– Even though Tris and Tobias had a talk about what it means to respect each other and be honest (and there is a great line where Tris talks about choosing to love Tobias everyday) and they work through their issues better in this book than they did in Insurgent, their relationship still bugged me a lot. Part of it was the arguing and all that, but a lot of it was actually when they were in a good place and they were just too mushy for me. Ick. I like a good swoon, but Tris and Tobias are more vomit-inducing when they’re all lovey-dovey, at least for me personally. I honestly really wanted them to break up. Sorry.

I still couldn’t remember who ANYONE was! OK, it was not half as bad this time, but Shauna shows up in the end of Allegiant and I’m thinking, I remember this name and yet I have no recollection of who you are or why you are in a wheelchair. And a few other people like Cara… I don’t remember her. I even read Asti’s fabulous Recaptains posts to help me out but no such luck with all the characters. Either I have terrible book amnesia or Veronica Roth created too many unmemorable secondary characters.

AND THE BIGGEST PET PEEVE OF ALL…

WHAT THE HAY HAPPENED WITH CALEB?!?!?!

I mentioned earlier that in Divergent, I was interested in Caleb. I was saddened in Insurgent by what he did, but I thought, OK, in the third book we’ll find out why. Before Allegiant was released, I read somewhere that Veronica Roth said Caleb became her favorite secondary character while writing Allegiant. I thought, good, finally, we’re going to figure out what’s going on in Caleb’s head! 

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WHAT THEY HAY VERONICA ROTH?!

I WANT TO KNOW WHAT HAPPENED TO CALEB!

Tris spends 99% of the book not talking to him, then they have a two minute conversation, she dies in his place, and then… Tobias talks to him, right?! Nope. Not for long enough anyway. We never find out why Caleb did what he did. HE HAD TO HAVE REASONS! I cannot believe not a single beta reader or editor was like: “Hey, so… what was Caleb thinking about in Insurgent when he betrayed his sister? I mean, he obviously cares about her… so… what gives?”

SERIOUSLY.

There better be a Caleb novella is all I gotta say.

Rant over. For now.

So I briefly addressed Tris’ death earlier… I had a feeling she or Tobias was going to die based on fan reaction, and I was kind of hoping it was going to be him, but I knew it was more likely to be her, especially once Caleb volunteered to die. So when she did die, it was like, OK, that thing I thought might happen… just happened. And I honestly felt as if a burden had been lifted from the anxiety I had about reading the end of the trilogy. I wasn’t really worried about what else was going to happen afterwards…

But when Tobias stood in front of that mirror, shaved his head, and was ready to take that serum… I think it was the first time I really, honestly cared about him. I thought, nononono he can’t do this! Christina’s intervention and all that was perfect. Hands down, it was the most poignant scene of the trilogy. And it never would have happened if Tris had not died. That scene alone made it worth it for me, and I think what it did for Tobias made it worth it too.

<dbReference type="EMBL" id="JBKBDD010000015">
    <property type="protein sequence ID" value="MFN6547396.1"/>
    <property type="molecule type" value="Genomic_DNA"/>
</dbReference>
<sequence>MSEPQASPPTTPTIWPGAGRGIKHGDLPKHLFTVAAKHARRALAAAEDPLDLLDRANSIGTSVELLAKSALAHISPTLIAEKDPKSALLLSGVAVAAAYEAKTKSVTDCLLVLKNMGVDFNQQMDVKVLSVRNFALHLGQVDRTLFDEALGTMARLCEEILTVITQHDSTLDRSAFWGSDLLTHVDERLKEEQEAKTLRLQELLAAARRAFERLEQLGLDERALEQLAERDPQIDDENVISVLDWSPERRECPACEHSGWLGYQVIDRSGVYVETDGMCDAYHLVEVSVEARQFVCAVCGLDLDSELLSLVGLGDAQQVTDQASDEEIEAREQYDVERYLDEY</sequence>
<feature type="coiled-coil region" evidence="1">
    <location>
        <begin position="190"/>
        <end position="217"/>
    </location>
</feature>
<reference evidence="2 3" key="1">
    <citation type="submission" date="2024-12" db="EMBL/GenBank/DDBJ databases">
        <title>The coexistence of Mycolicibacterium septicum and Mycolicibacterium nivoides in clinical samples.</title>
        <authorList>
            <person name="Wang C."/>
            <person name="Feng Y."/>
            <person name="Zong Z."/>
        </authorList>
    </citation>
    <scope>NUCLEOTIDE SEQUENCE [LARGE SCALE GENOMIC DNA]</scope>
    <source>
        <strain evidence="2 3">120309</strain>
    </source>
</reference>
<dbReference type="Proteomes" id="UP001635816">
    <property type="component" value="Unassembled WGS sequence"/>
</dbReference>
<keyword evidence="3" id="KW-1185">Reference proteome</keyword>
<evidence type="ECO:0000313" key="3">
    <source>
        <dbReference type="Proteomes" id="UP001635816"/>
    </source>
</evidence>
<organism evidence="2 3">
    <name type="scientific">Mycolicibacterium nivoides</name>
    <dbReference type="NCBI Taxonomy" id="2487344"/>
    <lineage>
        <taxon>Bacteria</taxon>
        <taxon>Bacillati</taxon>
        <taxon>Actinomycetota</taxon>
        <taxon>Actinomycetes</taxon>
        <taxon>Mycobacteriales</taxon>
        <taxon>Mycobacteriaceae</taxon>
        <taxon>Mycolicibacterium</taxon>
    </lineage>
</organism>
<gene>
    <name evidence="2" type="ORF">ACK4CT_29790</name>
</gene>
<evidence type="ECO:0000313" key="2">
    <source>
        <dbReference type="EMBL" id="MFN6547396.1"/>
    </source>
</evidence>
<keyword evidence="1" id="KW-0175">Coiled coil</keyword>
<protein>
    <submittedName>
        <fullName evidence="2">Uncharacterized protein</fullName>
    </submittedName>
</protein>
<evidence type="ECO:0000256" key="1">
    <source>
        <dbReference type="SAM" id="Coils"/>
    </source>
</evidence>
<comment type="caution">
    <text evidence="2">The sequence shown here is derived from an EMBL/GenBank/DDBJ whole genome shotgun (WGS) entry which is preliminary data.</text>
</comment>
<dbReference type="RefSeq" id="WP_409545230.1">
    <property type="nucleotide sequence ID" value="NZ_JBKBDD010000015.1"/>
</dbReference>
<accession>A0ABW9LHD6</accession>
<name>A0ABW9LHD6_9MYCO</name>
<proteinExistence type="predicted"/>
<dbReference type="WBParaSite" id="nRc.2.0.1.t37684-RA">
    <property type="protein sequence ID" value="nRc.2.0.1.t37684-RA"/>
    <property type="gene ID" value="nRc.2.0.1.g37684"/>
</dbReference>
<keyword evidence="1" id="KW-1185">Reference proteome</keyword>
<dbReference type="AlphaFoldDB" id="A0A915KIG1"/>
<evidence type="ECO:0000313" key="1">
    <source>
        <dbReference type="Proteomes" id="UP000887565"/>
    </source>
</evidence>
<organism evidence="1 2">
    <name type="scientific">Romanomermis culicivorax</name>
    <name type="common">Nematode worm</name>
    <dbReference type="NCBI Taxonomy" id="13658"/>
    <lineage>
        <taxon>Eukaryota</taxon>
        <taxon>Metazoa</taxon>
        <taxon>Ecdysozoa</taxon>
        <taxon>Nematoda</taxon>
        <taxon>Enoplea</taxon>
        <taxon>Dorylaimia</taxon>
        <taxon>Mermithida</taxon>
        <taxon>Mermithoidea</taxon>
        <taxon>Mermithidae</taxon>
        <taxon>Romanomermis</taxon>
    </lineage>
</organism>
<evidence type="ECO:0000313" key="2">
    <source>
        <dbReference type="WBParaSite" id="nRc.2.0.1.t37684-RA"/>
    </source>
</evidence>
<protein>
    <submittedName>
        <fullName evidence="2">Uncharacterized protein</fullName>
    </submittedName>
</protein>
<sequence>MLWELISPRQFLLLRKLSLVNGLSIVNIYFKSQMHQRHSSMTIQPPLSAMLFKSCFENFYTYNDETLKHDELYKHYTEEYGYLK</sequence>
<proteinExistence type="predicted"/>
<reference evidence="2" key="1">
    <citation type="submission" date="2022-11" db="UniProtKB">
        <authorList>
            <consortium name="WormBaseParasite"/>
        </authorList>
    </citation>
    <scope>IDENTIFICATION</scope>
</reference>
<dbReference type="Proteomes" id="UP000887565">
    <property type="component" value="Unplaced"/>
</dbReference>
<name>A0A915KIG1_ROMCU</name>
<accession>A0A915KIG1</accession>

So, needless to say, the ending of the story was bittersweet and not-all-together pretty, but gave the proper closure for the trilogy. Except with Caleb. Grrrrr. It had flaws, but overall I thought it was solid.

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Content Advisory: Moderate language, sexual content (includes making out and an off-screen sex scene) , and violence. 

What were your thoughts on Allegiant? Did Tris’ death surprise you? Anger you? Feel right to you?

Also see: Review: Divergent and Insurgent

Top Ten New-To-Me Authors I Read In 2013

Top Ten Tuesday topic is a meme hosted by The Broke and the Bookish. Today’s topic is Top Ten New-To-Me Authors I Read In 2013, and the list is in order from least likely to seek out a new book by this author to most likely, based mostly on their writing style and the subjects/stories they choose, and not taking into account sequels I am anticipating.

10. Jenny B. Jones, There You’ll Find Me

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9. Maggie Stiefvater, The Scorpio Races

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8. Laura Hillenbrand, Unbroken

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7. Jay Asher, Thirteen Reasons Why

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6. Orson Scott Card, Ender’s Game

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5. Markus Zusak, The Book Thief

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4. Diana Peterfreund, For Darkness Shows the Stars

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3. Kat Zhang, The Hybrid Chronicles

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2. Kasie West, Pivot Point

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1. Marissa Meyer, Cinder and Scarlet 

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Who are your top new-to-you in 2013 authors? 

Favorite Christmas Scenes in Non-Christmas Movies

Recently I talked about my struggle with Christmas movies, but how there are some “Christmas” movies I enjoy that take place during the holidays, but aren’t really Christmas movies, since they really take place over a much larger portion of time. Here are four movies with Christmas scenes I really enjoy…

While You Were Sleeping